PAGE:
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Swimming Pools & Spas

The Swimming Pool and Spa Program recognizes the importance of swimming and recreational activities for promoting good physical and mental health and enhancing the quality of life. Playing in the water - whether swimming, boating or diving can be fun. It can also be dangerous, especially for children and weak swimmers.

There are many health concerns related to swimming pools and spas, including transmission of disease, injuries, and the potential for drowning. Healthy swimming behaviors will help protect you and your kids from recreational water illnesses (RWIs) and help stop germs from getting in the pool in the first place. Being safe in and around water can help prevent injuries and drowning. 

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General Pool Safety

The Iowa Swimming Pool and Spa program has established minimum standards, 641 IAC Chapter 15, applicable throughout Iowa for the design, installation, operation and maintenance of these facilities in order to protect the bathing public from injury, minimize the potential for disease transmission and provide a safe and healthy aquatic recreational environment.

Parents and families can build on their current safety systems with pools and spas by adopting these additional safety steps when they are in or near the water:

Diving - Only dive into designated areas as many spinal cord injuries occur each year nationally due to diving into shallow water.

Entrapment - Never sit on pool drains or put fingers, hands into underwater openings. If drain covers are broken or missing leave the pool and notify someone so they can be repaired.

Pool Chemicals - Individuals should wear appropriate personal protective equipment when handling pool chemicals. Pool chemicals are added to the water to improve the water quality, but pool chemicals can lead to injury when mixed together or when appropriate personal protective equipment is not used during handling.

Slips Trips and Falls - Individuals should avoid running or horseplay on the swimming pool deck. Slippery decks, uneven pavement, and unattended towels and water toys left around swimming pools can lead to slips, trips, and fall injuries at swimming pools.

Sun Exposure - Protect children’s skin from the sun’s harmful ultraviolet (UV) rays whenever they’re outdoors. Just a few serious sunburns as a child can increase the risk of skin cancer later in life.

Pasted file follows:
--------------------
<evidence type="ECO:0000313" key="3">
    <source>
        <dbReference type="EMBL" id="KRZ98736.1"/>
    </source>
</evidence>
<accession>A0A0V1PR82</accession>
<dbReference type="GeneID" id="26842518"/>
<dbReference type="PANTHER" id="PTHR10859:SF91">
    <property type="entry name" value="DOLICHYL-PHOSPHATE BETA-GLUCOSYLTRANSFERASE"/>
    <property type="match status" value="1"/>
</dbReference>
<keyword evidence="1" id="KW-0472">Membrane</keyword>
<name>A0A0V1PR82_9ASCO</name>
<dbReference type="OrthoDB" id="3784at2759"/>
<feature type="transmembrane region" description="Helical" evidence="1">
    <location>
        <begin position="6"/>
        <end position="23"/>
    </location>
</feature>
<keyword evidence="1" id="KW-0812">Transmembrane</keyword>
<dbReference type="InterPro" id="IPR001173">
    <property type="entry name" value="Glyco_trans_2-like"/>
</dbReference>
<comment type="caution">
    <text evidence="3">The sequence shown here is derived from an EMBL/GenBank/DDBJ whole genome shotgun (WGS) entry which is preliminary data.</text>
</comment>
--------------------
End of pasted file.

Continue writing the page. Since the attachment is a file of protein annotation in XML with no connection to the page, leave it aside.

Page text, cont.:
Severe Weather - Review the forecast before swimming or boating. The strong winds and lightning strikes associated with severe weather are dangerous to swimmers and boaters.

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Recreational Water Illness

Swimming pools, spas, lakes, or rivers are all potential sources of water recreation illness. Recreational water illnesses typically affect a person's stomach and intestines, skin, or respiratory system. If you think you have a recreational water illness that needs medical attention, contact your health care provider. Report suspected recreational water illnesses to your local health department.

Protection from Recreational Water Illnesses

The Centers for Disease Control and Prevention (CDC) recommends Six Steps for Healthy Swimming. Following these healthy swimming steps will help to protect you, your family, and other swimmers from recreational water illnesses (RWIs):

Three Steps for All Swimmers

  • Don't swim when you have diarrhea. You can spread germs in the water and make other people sick.
  • Don't swallow the pool water. Avoid getting water in your mouth.
  • Practice good hygiene. Shower with soap before swimming and wash your hands after using the toilet or changing diapers. Germs on your body end up in the water.

Three Steps for Parents of Young Kids

  • Keep germs out of the pool: Take your kids on bathroom breaks or check diapers often. Waiting to hear "I have to go" may mean that it's too late.
  • Change diapers in a bathroom or a diaper-changing area and not at poolside. Germs can spread in and around the pool.
  • Wash your child thoroughly (especially the rear end) with soap and water before swimming. Invisible amounts of fecal matter can end up in the pool.